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Alabama Supreme Court allows construction of Intercoastal Waterway bridge to resume

The court ruled that state immunity prevents John Cooper from being sued in his official capacity when the relief sought would violate the state’s contract rights.

Intercoastal Waterway bridge rendering in Baldwin County. ALDOT

The Alabama Supreme Court on Friday released an opinion reversing a preliminary injunction that has halted progress on the construction of a new bridge across Baldwin County’s Intercoastal Waterway.

Montgomery County Circuit Court Judge Jimmy Pool in May enjoined the Alabama Department of Transportation from continuing construction on the bridge after Baldwin County Bridge Company (BCBC) alleged ALDOT Director John Cooper acted in bad faith, building the bridge to damage BCBC.

The new free-access bridge will be just a mile from BCBC’s privately owned toll bridge near The Wharf in Orange Beach. 

“This is an important victory for Alabama’s coastal residents and millions of visitors to our state. The need for a new, free bridge is obvious,” ALDOT said in a statement Friday. “Not a single justice on the Supreme Court voted to uphold the injunction. The Supreme Court’s decision means construction can restart on this project that will help relieve traffic congestion and provide an additional evacuation route. Construction can move forward in the coming weeks.”

ALDOT has maintained that the new bridge is being constructed to alleviate congestion on Holmes Bridge, the only other bridge across the waterway, due in part to people who don’t want to pay the toll to use BCBC’s bridge. 

Without dissenting vote, the ALSC found that the bad faith claim against the Cooper is inappropriate due to the state’s immunity.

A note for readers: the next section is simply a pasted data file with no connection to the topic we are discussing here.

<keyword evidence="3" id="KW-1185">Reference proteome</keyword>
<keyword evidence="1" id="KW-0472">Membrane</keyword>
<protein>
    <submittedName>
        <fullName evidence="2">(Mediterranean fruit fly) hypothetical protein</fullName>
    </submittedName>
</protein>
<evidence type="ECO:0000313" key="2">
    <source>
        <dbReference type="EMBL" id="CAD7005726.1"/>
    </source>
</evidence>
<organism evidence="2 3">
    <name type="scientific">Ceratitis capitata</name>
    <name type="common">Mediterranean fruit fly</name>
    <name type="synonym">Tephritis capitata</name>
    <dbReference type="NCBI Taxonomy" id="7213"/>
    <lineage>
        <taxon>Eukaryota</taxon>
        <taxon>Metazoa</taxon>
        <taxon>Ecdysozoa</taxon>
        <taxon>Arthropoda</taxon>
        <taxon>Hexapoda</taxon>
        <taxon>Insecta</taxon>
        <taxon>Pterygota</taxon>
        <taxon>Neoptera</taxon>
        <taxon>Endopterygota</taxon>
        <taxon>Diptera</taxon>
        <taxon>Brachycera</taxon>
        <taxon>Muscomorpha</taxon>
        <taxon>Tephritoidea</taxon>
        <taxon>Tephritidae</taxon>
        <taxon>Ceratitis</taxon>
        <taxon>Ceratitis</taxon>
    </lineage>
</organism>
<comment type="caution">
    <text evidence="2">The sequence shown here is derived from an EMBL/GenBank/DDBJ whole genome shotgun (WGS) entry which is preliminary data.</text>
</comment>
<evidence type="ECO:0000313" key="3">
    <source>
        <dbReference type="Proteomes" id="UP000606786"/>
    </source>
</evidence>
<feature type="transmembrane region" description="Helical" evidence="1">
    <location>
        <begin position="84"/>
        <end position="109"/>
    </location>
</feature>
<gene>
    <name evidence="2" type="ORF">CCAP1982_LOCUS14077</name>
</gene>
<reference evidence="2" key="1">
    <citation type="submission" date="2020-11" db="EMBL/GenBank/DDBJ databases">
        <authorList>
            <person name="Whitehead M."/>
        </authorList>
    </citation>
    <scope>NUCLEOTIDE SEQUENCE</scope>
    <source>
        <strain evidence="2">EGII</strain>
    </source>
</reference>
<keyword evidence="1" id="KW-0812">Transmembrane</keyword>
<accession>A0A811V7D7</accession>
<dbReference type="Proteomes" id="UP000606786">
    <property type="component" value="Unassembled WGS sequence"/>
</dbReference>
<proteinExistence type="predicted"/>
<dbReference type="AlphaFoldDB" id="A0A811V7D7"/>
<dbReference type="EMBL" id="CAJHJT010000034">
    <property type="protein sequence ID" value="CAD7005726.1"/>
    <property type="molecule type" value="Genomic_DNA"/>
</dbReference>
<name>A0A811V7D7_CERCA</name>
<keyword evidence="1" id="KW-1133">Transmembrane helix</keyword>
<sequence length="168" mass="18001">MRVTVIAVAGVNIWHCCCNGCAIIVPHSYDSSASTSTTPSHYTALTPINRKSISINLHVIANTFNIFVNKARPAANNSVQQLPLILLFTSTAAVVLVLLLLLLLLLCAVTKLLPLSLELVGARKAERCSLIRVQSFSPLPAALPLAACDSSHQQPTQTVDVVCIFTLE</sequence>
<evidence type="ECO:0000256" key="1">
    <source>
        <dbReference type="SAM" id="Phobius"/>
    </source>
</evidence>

“Here, BCBC’s bad-faith claim has been asserted against Cooper in his official capacity — and there can be no dispute that a result favorable to BCBC would directly affect a contract right of the state,” Associate Justice Jay Mitchell wrote in the opinion.

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BCBC had argued before the court that the suit against Cooper falls in a category of exception to the general rule preventing the state of Alabama from being made a defendant in a court of law or equity, including its officers when acting in official capacity.

Mitchell wrote in the court’s opinion that bad faith claims against state officials are usually not barred “because such claims almost always seek to control only the unlawful conduct of the official; they do not seek to control the rights or property of the state itself.”

“Still, that logic does not hold when a claim is stayed as a ‘bad faith’ claim yet seeks in substance to enjoin the State from exercising its contractual rights,” Mitchell wrote. “As always, it is the substance of the claim that matters, not its label.”

Jacob Holmes is a reporter at the Alabama Political Reporter. You can reach him at [email protected]

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